Today, car rental companies doing any amount of inbound international business publish rates on dozens of bookings sites. These sites are run by third-party consolidators — brokers — and have offered an increasingly important channel to not only the major car rental companies, but also independents that can’t participate in the “traditional” online travel agency (OTA) model offered by the likes of Expedia and Priceline.
But when car rental brokerage Atlas Choice declared bankruptcy last December, car rental companies got skittish, prompting them to wonder about the market dynamics at play. What’s really going on?
“Too many brokers got into the market thinking they could gain business through smarter SEO and use of Google AdWords,” says one international car rental operator. “There are too many brokers and too many RACs chasing not enough bookings.”
This operator adds that an increasingly larger group of brokers publishes rates for too many rental companies, which is helping to drive rates down to unsustainable levels in many markets.
The increased competition is also pushing up the brokers’ costs to acquire bookings — Google AdWords cost per click has gone from $3 five years ago to $15 to $20, and even $40 in crowded markets today. The effect is to shrink commissions for smaller brokers and thus profit margins, which are adding to suppliers’ fears of future insolvencies and nonpayment.
“Brokers need scale and multi-channel distribution to protect their businesses, and any startup that thinks it can ramp up through paid clicks is wrong,” says Bobby Healy, chief technology officer of CarTrawler.
Similar to the plate tectonics that merged car rental companies, the broker market is seeing signs of consolidation as well. However, rental companies shouldn’t think that this will dampen competition.
“It’s about customers seeking value, whether you use a broker or go direct,” says consultant Mary Jane Wells. “Customers are going to comparison shop. That’s not going away. There are so many methods to find the best rental for their needs — customers will continue to explore all avenues online and over the phone.”
So what can car rental companies do to not only protect themselves but also gain the most out of their broker relationships? The first rule of engagement is to research broker companies.
“Do your homework, credit check the brokers you work with,” says Alison Lee of Bluebird Auto Rental Systems and a former car rental purchasing manager in Europe. “If that is too costly, speak to colleagues that already work with them to find out their credit history.”
Lee also recommends investigating brokers on business information sites such as Endole.co.uk to ascertain their investors and cash positions, and to check their work histories and associations on LinkedIn.
Understand a broker’s model: Are its profits primarily from selling an insurance-type product? Does it rely too heavily on paid clicks? “Car hire operators should think carefully about brokers that are selling like this in the market,” Healy says. “Their costs are higher than their revenue, and that’s not the definition of a sustainable business model.”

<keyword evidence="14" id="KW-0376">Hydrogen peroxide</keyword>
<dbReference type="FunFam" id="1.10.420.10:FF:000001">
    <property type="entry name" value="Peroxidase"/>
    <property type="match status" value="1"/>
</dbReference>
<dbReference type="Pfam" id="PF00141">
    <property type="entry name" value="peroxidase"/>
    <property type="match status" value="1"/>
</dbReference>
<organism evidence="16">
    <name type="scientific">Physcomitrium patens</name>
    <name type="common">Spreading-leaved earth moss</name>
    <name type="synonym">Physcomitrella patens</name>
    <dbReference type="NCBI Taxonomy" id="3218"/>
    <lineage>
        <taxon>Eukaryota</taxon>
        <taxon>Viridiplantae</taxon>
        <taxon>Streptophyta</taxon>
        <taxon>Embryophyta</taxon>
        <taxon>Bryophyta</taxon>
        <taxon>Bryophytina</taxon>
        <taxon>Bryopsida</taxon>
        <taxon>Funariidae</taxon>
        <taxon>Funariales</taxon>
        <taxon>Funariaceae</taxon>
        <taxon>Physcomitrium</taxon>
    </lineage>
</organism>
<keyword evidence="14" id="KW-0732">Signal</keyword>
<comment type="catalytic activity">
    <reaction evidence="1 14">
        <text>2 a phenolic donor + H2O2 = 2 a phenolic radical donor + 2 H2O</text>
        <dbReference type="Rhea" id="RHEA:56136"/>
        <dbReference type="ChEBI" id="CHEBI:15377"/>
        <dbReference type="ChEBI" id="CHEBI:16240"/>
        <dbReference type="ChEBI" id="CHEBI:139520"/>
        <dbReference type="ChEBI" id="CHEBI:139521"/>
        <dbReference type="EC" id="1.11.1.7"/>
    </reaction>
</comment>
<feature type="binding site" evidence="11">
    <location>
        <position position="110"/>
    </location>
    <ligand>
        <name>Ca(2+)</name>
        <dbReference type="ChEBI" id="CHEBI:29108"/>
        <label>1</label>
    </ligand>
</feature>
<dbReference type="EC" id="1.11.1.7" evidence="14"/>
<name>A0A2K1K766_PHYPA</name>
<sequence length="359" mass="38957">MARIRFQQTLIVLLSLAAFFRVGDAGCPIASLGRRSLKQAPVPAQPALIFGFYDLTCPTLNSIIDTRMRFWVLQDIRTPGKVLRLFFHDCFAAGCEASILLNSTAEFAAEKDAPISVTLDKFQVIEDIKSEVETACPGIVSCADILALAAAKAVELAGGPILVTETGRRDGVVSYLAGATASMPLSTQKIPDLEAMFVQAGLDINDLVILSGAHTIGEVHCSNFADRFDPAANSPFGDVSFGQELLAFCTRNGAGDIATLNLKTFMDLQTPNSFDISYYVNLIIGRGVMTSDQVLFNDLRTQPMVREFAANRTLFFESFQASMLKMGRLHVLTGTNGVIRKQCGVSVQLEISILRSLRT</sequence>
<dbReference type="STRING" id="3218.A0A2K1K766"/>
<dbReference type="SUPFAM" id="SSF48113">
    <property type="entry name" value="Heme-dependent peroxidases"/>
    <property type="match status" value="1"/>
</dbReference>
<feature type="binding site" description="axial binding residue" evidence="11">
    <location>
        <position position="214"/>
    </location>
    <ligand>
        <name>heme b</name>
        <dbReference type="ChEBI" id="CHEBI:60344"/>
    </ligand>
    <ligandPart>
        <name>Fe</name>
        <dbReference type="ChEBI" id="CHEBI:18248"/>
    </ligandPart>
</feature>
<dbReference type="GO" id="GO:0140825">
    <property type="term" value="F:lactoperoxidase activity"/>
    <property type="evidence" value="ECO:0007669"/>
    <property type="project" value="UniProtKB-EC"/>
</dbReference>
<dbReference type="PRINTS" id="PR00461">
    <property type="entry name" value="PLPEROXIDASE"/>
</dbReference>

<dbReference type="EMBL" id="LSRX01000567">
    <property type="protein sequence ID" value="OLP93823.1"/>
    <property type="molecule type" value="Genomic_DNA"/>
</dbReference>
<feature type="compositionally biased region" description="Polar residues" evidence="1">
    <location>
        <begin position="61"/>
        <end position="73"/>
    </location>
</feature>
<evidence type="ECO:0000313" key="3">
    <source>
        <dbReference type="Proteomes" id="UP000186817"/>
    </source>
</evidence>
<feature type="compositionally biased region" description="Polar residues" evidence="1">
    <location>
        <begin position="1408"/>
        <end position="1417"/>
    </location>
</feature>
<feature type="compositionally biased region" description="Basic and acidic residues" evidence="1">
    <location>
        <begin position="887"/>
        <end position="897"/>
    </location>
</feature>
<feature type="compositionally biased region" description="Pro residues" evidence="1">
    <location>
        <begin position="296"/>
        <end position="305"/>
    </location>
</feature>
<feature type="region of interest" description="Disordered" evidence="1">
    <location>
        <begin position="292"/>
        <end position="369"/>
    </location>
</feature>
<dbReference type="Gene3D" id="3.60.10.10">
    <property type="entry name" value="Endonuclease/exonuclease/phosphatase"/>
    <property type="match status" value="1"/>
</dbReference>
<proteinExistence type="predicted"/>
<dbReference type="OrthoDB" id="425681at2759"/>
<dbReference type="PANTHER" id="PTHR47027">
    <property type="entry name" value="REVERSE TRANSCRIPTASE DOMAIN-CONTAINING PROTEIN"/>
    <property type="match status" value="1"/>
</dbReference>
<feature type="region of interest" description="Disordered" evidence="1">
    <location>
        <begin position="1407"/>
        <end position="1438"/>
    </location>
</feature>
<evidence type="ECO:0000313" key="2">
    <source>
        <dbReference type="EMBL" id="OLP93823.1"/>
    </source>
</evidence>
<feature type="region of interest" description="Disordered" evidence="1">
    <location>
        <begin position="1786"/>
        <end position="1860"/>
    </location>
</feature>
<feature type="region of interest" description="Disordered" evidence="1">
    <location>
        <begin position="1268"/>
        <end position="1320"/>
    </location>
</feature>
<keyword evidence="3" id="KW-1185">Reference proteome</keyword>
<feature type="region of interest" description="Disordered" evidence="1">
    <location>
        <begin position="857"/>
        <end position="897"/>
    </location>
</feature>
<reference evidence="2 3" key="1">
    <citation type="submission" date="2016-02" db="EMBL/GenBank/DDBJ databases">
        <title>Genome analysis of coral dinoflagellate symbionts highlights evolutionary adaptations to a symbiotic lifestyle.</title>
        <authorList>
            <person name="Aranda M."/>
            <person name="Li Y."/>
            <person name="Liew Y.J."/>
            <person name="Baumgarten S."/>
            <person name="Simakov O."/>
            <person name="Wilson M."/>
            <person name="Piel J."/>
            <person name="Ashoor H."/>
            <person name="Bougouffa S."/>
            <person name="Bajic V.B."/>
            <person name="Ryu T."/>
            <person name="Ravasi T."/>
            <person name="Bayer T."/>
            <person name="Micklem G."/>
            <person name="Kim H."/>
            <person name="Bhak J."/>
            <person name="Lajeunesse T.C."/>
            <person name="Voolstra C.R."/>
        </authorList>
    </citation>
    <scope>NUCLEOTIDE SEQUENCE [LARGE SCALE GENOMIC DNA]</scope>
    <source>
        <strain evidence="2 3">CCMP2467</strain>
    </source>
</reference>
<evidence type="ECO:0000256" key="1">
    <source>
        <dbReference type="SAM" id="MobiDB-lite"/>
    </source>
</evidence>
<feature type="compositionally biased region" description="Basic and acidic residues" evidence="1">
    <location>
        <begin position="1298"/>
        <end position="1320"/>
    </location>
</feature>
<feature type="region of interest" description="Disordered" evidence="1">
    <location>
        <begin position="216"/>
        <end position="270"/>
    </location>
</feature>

When starting to do business with brokers, Lee and others suggest asking the broker to establish a line of credit that the rental company could draw on, which would provide peace of mind regarding the potential for nonpayment of prepaid reservations.
Operators should be cautious of working with new and less established brokers on a prepaid basis, says Richard Lowden of Green Motion. “If you are unsure of the substance of the broker and their financial standing, then start the relationship off with a pay-on-arrival product,” he says. “There is no doubt that broker channels offer great opportunities for operators, but as with everything in business, these opportunities must be managed carefully.”
When you begin prepayments, don’t feel the need to give brokers your lowest prepaid rate until you’ve developed a payment history with them. Then, after you get comfortable with them, “If they want cheaper rates, give them a volume target and kick in the lower rates when they hit it,” Lee says.
Lee also suggests discussing the possibility of “partial prepay rates,” in which the customer pays a “deposit” when booking, which is actually the broker’s margin. The customer then pays the net rate at the rental counter when he or she picks up the car. “It is a far better arrangement for everyone — including the brokers — as they do not have the accounts payable/receivable responsibility for each transaction,” she says.
In any scenario, the operator should view brokers as its partners, because they are. And both parties need to work together to serve the rental customer. “Make it easy and transparent, and a good customer experience,” Wells says. “That’s the future; that’s the expectation.”